Every year seems to have a big event that sticks out: In 2012 I graduated from College! In 2013 I married my high school sweetheart! In 2014 I…bought a house? Had a baby? Nope. The life-changing event of 2014 was being diagnosed with type 1 diabetes.
In case you don’t know, T1D is an autoimmune disease in which the insulin producing beta cells are destroyed. Only 5% – 10% of diabetics have type 1. It cannot be prevented and it cannot be cured.
A few months after my wedding I knew something was off. I have always been thin, but suddenly everyone was telling me that I was even thinner than normal. People asked if I had been eating and my response was, “Yes! Anything and everything!” And that was the truth. My appetite had suddenly gone crazy. I was constantly hungry. I could eat and eat and I never felt full. Oddly, I wasn’t gaining weight, but losing weight I didn’t have to lose. On top of this I was thirsty ALL the time. No matter what, my body always needed more.
One day I noticed that teaching my kindergarten students seemed more tiring than usual. Carrying groceries up the stairs to our door felt like a chore. My legs ached. It was wintertime so for a while I brushed it off as not having enough vitamin D. I’ve also always been a runner. My last straw was going for a run and, not even a minute in, having to stop. I knew something wasn’t right. I called my doctor and scheduled an appointment.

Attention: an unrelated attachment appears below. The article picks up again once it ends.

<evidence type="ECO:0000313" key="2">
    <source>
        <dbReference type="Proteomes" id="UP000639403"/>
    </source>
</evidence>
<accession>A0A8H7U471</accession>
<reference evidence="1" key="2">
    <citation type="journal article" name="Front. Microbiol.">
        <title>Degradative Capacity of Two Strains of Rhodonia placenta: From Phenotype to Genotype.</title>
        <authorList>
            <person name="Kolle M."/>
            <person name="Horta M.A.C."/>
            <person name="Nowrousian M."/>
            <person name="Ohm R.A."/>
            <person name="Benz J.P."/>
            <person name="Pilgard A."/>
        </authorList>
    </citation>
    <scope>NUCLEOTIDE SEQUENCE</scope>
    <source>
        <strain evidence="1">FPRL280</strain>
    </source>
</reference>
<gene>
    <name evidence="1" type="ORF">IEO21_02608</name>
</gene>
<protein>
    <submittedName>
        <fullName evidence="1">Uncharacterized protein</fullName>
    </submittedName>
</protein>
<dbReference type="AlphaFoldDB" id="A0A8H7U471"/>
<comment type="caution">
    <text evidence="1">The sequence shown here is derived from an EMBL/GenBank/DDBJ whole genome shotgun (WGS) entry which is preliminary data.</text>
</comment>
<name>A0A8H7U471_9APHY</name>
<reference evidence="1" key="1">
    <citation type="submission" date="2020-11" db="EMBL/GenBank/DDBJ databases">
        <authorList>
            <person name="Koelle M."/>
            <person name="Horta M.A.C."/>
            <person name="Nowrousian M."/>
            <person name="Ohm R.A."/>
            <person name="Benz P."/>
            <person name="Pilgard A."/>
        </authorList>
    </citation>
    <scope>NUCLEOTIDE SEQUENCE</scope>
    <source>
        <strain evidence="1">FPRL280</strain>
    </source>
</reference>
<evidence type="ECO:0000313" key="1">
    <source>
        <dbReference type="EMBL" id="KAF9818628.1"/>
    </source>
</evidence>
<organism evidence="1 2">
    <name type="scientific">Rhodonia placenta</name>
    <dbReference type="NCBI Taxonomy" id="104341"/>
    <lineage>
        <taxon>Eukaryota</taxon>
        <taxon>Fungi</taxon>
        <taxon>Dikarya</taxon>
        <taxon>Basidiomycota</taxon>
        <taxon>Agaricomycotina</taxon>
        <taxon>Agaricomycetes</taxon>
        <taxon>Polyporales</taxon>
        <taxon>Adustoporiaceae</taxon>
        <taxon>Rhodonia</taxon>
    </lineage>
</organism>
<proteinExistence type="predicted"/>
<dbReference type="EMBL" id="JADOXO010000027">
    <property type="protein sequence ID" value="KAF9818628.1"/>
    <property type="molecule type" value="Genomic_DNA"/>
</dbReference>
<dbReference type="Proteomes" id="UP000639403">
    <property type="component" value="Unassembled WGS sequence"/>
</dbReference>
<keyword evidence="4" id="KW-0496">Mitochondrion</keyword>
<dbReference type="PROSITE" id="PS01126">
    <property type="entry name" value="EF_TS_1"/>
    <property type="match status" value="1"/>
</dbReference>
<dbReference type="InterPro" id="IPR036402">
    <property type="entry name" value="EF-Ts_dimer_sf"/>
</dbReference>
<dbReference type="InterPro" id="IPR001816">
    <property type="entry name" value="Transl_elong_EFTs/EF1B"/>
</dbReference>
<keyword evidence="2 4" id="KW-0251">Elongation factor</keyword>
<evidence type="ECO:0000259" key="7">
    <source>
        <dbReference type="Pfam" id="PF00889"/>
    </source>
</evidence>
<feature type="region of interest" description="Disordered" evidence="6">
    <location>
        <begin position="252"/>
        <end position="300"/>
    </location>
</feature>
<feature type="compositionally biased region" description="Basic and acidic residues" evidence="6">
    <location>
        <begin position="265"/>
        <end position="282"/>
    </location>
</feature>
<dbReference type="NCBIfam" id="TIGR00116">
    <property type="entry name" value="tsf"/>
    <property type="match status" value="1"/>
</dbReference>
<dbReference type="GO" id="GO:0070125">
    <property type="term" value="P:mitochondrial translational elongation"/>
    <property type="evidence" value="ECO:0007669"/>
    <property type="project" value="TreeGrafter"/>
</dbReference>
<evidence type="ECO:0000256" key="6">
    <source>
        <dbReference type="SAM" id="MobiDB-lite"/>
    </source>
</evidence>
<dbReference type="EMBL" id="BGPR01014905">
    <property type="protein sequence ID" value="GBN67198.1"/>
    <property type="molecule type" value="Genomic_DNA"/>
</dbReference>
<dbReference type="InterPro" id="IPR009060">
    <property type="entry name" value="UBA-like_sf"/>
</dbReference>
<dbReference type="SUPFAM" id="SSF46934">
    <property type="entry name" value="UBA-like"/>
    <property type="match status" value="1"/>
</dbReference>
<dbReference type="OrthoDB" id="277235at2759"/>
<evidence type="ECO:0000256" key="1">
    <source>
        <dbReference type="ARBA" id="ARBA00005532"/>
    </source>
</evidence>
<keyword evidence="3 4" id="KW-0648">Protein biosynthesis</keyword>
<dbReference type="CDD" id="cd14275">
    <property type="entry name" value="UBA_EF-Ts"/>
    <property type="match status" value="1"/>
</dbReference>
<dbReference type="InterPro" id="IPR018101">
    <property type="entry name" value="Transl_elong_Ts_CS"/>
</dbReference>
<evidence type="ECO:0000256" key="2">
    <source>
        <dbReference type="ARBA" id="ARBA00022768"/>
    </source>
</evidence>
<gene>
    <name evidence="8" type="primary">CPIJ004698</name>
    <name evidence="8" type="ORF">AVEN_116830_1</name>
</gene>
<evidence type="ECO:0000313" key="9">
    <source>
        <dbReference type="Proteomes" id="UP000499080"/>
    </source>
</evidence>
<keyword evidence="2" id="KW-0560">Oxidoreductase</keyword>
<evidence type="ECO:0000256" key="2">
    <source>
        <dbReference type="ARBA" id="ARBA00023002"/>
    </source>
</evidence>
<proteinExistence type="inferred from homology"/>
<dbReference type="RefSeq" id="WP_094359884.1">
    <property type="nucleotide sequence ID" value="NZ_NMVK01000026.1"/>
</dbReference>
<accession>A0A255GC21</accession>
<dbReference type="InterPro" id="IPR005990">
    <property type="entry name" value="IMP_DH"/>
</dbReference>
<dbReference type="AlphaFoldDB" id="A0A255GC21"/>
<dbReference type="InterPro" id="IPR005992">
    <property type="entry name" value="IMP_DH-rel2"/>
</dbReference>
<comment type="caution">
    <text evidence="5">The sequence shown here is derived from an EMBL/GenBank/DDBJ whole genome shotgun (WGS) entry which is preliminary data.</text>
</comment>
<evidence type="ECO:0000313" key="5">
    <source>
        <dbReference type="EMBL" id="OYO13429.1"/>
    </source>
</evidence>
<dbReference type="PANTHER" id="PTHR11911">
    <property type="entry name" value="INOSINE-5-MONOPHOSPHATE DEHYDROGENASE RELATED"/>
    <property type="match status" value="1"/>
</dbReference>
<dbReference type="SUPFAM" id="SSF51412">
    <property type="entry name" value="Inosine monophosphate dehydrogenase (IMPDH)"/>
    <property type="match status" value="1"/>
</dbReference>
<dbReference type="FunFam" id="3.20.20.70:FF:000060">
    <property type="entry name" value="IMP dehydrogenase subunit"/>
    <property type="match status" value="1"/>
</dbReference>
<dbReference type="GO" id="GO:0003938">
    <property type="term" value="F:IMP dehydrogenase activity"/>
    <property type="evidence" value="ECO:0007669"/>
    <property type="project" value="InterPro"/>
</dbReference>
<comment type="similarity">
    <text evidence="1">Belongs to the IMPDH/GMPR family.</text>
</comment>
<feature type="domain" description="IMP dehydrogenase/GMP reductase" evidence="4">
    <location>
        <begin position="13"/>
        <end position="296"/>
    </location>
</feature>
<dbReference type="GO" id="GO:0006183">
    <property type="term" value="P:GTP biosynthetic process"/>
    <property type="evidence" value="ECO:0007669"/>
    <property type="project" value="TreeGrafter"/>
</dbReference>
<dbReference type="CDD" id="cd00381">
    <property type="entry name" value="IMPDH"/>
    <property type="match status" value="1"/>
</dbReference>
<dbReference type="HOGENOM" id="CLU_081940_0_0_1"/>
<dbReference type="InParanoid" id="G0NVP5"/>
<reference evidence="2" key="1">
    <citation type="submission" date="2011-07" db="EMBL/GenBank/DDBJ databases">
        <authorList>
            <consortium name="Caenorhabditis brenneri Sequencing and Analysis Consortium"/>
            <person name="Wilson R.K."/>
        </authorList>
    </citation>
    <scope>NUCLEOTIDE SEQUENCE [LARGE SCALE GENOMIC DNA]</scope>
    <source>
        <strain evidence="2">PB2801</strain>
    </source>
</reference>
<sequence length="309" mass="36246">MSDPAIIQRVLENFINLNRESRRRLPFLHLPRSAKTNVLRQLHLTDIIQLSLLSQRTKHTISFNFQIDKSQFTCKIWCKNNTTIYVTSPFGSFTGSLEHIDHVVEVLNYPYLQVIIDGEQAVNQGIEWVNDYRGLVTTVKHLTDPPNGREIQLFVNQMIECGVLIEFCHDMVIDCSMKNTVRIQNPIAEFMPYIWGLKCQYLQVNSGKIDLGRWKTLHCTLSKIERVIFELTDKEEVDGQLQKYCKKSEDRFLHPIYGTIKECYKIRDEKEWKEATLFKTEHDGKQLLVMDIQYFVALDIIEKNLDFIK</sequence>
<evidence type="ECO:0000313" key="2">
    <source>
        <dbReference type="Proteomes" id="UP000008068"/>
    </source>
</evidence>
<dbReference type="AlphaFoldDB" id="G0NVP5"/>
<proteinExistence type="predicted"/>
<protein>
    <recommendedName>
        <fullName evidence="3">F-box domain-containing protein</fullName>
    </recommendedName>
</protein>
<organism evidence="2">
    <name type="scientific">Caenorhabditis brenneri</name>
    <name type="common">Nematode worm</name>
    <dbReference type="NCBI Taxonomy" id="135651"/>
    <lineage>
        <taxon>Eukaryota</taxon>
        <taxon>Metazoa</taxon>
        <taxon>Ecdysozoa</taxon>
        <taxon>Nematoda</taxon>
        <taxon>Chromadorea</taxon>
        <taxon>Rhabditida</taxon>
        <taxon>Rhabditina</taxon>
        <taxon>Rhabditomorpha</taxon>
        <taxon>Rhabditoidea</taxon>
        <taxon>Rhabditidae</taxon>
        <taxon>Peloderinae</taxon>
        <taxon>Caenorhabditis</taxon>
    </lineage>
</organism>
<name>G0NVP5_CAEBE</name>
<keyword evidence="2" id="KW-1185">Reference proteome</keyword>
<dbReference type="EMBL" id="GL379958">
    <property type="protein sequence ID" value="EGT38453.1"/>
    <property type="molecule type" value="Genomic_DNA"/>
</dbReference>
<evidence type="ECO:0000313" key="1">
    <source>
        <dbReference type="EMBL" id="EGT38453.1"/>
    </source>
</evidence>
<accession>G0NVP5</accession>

On February 17, 2014 I was told I had diabetes. The doctor came in with a needle and a vial of insulin and asked how I felt about giving myself shots—as if I had a choice! Life with T1D was crazy at first. Knowing that I needed insulin to live for the rest of my life was a hard pill to swallow. I knew things would never be the same. But soon I found an awesome endocrinologist who made things seem more manageable. Soon I felt confident that I could figure this craziness out.
I’m thankful to say I am 100% healthy. My body just doesn’t produce insulin. So it’s up to me (with the help of my insulin pump) to manage my blood sugar as best I can to keep myself healthy!
Having T1D affects everything I do. From my workouts to my workday. I have to make sure I’m prepared for whatever the day might bring. I have to make time for interruptions such as checking my blood sugar, bringing down a high, eating, or fixing a failed pump. Being a kindergarten teacher, I have lots of little eyes on me while doing these things every day.
No person with T1D likes the extra baggage of the disease on top of the stress of work and life in general. However, knowing I can manage it—on top of everything else—has proven to be completely empowering to me.
T1D hasn’t and will not stop me from trying new things. It hasn’t stopped me from loving my life. Which is something I hope all people with T1D—young and old—will follow!